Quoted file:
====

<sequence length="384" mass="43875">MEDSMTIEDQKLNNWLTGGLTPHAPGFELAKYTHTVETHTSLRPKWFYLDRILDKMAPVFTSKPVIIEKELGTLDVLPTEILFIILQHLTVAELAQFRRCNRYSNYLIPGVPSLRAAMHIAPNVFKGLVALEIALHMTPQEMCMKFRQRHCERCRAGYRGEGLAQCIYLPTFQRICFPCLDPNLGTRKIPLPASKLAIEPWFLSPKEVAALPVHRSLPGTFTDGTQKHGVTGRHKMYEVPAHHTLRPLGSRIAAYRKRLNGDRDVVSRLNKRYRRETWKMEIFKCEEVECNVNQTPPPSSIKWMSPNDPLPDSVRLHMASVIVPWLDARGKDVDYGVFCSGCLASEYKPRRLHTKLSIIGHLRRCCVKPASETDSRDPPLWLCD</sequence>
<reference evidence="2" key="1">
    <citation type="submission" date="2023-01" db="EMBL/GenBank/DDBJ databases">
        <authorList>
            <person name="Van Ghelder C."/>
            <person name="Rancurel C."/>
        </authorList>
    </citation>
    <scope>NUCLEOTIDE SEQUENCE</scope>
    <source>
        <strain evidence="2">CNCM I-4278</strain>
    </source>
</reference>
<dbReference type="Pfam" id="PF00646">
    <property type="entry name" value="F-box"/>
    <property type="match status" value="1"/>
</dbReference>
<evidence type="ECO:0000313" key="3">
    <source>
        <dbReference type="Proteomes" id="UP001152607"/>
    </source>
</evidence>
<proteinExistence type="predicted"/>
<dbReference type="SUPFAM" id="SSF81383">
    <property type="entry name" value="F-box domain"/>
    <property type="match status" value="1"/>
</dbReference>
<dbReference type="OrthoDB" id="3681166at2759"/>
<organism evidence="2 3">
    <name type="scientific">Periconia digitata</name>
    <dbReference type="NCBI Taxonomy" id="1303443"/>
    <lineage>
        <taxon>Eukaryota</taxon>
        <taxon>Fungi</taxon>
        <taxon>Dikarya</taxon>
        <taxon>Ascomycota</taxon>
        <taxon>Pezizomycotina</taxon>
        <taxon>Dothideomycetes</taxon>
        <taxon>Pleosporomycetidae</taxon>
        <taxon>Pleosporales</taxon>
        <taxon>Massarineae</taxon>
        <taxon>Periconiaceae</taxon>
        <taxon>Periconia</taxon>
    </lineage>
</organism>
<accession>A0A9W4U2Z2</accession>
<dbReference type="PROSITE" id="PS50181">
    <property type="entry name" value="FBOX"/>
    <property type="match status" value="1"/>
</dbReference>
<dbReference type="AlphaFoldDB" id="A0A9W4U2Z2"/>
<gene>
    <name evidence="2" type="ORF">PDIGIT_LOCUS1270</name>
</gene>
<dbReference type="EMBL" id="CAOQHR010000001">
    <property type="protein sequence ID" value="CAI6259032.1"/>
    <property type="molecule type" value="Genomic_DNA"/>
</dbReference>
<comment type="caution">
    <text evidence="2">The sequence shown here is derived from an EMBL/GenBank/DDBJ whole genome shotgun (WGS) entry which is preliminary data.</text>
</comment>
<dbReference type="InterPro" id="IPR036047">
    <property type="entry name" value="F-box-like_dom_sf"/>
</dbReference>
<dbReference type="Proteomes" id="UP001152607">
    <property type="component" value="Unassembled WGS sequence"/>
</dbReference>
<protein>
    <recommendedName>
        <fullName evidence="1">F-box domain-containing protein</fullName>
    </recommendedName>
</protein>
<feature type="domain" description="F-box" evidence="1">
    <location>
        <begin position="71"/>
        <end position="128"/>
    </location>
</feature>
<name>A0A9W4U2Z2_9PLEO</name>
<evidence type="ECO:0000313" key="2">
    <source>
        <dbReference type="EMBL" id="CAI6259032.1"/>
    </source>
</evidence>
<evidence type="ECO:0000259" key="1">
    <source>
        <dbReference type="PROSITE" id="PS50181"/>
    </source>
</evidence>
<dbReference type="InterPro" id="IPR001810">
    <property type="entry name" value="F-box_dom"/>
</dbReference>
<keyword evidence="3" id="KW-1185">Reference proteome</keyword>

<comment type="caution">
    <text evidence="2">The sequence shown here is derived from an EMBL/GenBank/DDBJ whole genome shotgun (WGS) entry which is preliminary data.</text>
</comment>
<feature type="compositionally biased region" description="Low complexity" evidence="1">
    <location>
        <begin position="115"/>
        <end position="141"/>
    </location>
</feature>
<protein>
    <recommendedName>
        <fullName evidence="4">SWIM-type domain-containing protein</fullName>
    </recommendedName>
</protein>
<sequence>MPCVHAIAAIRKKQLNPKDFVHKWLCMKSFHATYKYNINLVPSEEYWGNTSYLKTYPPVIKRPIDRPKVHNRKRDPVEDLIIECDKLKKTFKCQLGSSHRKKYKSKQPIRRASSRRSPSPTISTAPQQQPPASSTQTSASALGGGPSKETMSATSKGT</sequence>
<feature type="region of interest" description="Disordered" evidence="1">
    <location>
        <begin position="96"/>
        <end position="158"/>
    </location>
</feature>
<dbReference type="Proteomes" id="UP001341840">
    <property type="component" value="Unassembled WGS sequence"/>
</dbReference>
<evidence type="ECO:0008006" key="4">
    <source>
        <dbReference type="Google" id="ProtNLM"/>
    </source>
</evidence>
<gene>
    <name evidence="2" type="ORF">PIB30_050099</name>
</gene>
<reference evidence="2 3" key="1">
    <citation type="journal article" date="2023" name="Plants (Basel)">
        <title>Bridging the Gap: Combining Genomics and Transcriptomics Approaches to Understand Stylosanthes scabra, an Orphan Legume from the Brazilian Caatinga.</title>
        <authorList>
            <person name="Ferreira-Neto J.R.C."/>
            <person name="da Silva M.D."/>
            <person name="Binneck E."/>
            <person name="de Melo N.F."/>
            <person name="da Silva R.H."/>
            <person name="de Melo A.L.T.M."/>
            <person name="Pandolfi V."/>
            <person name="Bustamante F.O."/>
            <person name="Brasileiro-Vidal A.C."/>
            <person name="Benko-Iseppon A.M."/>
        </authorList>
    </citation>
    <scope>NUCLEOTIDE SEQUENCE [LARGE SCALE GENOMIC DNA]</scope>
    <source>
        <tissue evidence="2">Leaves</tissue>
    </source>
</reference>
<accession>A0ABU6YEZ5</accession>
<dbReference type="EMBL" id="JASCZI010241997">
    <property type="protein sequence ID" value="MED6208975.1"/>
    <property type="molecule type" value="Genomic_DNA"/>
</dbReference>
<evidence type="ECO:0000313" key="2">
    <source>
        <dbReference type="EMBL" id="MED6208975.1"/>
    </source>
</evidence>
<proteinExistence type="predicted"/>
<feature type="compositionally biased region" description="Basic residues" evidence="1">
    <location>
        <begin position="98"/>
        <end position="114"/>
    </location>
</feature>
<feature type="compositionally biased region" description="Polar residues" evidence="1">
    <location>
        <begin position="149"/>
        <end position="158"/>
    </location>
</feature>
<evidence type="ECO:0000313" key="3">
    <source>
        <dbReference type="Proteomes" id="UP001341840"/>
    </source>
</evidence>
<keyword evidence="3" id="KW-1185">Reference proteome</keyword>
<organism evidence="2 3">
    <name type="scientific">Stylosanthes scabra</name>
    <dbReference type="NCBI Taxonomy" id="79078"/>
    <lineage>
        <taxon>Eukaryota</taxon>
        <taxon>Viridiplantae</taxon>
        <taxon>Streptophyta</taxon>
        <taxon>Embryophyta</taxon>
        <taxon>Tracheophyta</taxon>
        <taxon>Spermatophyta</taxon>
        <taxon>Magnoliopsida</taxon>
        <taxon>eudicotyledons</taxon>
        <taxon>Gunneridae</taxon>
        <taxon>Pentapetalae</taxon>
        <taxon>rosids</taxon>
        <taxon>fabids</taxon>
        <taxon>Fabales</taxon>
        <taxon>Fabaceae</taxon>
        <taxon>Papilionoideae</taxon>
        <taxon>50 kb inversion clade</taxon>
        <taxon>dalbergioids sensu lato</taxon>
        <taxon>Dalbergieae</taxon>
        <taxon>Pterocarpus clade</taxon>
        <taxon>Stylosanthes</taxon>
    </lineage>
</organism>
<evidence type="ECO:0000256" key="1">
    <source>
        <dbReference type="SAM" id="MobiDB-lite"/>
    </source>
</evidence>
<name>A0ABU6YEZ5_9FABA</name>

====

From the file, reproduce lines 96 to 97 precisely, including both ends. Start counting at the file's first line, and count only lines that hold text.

</comment>
<feature type="compositionally biased region" description="Low complexity" evidence="1">